Good riddance – Megan Kelly has cheapened journalism

Good riddance – Megan Kelly has cheapened journalism

I write this in exasperation at encountering news on the internet, television, and radio all about Megan Kelly moving from Fox News to NBC. Why is this news? On what basis is fame awarded to those who only read, announce, or chatter about the news made by other people who actually do something other than “observe” what others do and report or comment on it? Why, for the first time, have those whose role it is to report the “news,” become the “news”?

This particularly applies to Megan Kelly. She, and more and more other television “journalists,” think and act like they are the story; they are the celebrities; and those who actually make the news by doing things are just props for the “reporters” to put on a show in which the reporter is the star. For Kelly, as a “reporter,” its “all about her,” as the reporter, instead of who she is reporting on.

It wasn’t always this way. Once upon a time many years ago, I was what is called “an award winning investigative reporter” for a large circulation newspaper in one the most corrupt urban areas of the country. Among other things, I wrote a series of more than twenty parts on corruption, drugs, gambling, bookie joints, whore houses, public housing and other corrupt “poverty programs” that made organized crime, government officials, and “poverty program pimps,” rich by payoffs and graft.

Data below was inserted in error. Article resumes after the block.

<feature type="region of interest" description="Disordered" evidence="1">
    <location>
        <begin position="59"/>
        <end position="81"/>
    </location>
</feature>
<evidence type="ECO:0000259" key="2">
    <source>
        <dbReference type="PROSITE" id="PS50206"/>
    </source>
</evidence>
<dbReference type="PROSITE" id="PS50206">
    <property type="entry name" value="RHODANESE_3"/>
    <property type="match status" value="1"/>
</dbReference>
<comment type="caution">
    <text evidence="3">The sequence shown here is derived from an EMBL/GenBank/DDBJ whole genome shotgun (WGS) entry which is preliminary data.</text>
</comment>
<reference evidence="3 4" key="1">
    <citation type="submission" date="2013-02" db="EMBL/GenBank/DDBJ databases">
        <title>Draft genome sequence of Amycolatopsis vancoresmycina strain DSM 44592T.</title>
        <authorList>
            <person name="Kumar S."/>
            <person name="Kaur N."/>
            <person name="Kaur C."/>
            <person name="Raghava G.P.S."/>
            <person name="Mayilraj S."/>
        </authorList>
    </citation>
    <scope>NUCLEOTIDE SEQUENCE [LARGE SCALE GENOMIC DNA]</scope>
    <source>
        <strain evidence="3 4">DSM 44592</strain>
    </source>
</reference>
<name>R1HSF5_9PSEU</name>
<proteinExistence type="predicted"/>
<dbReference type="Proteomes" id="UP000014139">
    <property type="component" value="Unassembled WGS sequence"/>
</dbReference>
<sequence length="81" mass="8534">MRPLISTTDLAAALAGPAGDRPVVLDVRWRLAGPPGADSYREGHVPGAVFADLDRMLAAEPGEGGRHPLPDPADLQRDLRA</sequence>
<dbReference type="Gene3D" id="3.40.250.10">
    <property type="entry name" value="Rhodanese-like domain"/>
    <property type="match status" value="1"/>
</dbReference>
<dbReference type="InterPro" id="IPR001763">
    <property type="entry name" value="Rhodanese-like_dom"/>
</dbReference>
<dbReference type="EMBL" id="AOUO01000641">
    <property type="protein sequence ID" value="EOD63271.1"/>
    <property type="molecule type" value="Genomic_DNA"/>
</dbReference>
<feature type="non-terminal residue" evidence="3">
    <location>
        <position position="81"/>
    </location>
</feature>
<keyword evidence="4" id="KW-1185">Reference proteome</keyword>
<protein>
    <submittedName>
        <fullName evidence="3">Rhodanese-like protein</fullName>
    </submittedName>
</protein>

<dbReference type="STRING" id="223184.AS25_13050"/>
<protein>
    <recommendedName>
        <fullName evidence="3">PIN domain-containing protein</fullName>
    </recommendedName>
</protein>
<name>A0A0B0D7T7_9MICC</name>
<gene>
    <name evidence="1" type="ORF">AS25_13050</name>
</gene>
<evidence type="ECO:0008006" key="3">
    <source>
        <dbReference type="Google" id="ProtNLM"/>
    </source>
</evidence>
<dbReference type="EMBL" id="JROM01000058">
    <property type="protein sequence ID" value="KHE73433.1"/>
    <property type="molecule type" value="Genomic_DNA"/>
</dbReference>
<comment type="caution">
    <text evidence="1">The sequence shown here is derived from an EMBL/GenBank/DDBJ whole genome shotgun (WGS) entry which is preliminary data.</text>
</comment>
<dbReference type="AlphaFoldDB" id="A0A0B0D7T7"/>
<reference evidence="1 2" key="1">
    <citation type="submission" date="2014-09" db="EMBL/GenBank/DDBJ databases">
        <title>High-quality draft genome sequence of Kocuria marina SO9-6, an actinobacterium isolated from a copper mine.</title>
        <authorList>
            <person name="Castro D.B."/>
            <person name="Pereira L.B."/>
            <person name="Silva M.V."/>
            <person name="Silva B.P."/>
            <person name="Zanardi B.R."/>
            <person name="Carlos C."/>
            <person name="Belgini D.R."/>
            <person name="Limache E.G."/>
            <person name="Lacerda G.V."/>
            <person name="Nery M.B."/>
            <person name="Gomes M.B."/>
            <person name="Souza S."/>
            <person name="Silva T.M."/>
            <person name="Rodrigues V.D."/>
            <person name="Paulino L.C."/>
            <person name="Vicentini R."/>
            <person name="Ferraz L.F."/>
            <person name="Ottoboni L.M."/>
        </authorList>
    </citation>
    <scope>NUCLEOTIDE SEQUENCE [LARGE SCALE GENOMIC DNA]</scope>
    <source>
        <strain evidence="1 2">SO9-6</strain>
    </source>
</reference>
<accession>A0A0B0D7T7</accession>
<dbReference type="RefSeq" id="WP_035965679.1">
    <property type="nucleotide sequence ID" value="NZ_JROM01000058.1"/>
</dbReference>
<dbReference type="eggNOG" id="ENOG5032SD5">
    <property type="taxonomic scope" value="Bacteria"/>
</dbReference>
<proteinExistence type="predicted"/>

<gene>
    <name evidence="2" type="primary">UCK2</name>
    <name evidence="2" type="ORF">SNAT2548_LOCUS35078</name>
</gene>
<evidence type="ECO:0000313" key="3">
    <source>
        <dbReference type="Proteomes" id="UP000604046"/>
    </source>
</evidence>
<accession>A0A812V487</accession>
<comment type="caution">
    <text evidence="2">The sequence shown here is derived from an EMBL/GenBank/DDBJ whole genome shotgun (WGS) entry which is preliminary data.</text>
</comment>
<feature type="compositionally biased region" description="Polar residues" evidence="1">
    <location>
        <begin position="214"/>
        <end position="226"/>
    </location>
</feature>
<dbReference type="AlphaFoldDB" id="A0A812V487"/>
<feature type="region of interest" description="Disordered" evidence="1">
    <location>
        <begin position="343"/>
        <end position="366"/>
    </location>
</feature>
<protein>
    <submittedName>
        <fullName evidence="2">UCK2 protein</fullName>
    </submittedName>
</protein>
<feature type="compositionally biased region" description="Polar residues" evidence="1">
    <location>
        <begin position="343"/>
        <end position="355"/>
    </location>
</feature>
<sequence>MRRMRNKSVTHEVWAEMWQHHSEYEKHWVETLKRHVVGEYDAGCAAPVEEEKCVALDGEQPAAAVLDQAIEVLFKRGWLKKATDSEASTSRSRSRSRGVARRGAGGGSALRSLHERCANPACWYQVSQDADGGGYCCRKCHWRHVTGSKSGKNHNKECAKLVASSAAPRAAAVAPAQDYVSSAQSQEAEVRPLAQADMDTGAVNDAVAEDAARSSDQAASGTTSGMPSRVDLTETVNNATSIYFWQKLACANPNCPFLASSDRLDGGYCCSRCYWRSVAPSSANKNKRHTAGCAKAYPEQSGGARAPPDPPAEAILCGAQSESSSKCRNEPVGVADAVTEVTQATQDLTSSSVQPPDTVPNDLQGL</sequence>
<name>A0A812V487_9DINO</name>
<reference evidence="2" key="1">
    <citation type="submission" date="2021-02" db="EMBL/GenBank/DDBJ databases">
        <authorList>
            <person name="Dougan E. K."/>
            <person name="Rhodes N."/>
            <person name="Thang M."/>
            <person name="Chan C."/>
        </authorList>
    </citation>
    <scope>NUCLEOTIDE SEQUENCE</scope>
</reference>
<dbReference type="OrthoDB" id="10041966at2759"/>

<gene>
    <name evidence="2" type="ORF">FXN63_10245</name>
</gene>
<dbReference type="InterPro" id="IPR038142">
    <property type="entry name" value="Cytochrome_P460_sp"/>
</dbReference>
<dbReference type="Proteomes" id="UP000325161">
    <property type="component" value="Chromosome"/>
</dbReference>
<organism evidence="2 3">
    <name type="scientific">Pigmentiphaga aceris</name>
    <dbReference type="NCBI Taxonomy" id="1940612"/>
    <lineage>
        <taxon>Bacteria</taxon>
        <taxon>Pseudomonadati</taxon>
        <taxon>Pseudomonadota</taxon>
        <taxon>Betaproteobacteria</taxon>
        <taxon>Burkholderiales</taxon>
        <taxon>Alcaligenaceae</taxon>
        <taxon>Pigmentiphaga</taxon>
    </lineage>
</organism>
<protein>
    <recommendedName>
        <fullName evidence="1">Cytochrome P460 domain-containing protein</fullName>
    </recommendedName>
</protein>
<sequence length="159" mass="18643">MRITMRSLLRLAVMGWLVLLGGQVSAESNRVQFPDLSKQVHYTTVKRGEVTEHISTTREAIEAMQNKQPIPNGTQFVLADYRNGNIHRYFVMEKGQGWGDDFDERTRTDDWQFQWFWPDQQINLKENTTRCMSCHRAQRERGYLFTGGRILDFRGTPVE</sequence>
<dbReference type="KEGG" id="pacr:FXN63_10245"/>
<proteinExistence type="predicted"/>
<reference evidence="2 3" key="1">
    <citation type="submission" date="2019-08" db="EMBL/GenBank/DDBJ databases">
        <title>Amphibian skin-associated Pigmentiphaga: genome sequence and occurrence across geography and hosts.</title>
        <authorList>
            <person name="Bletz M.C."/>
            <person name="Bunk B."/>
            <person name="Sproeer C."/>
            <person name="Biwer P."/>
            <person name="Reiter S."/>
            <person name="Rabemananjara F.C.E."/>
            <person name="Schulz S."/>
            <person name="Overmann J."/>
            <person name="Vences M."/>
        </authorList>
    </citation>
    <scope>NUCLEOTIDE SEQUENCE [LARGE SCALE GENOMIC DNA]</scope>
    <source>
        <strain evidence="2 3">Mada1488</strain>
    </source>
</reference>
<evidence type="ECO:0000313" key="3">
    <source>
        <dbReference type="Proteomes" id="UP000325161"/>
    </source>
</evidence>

Death threats began after the first installment of the series appeared. By the third day, I was ordered into the managing editor’s office. Two FBI agents informed me they believed the death threats were serious Thereafter, although death threats continued as the series went on day after day, I had 24-hour FBI-supervised protection, Where I went, they went. As I slept, they guarded. A corrupt mayor and a number of other government figures ultimately went to prison for corruption. That was professional journalism, and I was proud to be a small part of it.

But that was a long time ago and far, far way from contemporary television broadcast journalism, epitomized by Megan Kelly. Today, purported professional journalist Megan Kelly has become a celebrity broadcast journalist whose career move is reported on endlessly by other “journalists” in a breathless worshipful manner that used to be reserved for teenage readers of fan magazines. “Will she or won’t she?” “What will Megan do”? “Megan Kelly announces she will…! Provoking the question: Knowing how Megan Kelly has cheapened journalism, why should anyone care where she sells her soul?

This celebration of purported journalist Megan Kelly in endless purported “news reports” by other purported journalists takes place even as she almost nightly cheapens the profession of journalism.

Kelly has cheapened professional journalism by cheapening herself, to the present and future injury of other women who really are or want to be ethical professional journalists, but don’t want to be hired, promoted, or judged on an “eye-candy” standard of sexual attractiveness, allure, or suggestiveness.

Consider: What is the lesson of Kelly’s career actions for other women, especially young women, if they want to get ahead and be respected as a professional journalist ?

First, following the Kelly model, what a woman needs to do to get ahead in television journalism is to pretend to be a professional journalist but dress on television “news programs” like a high class call girl on her on her way to an assignation as soon as the broadcast ends.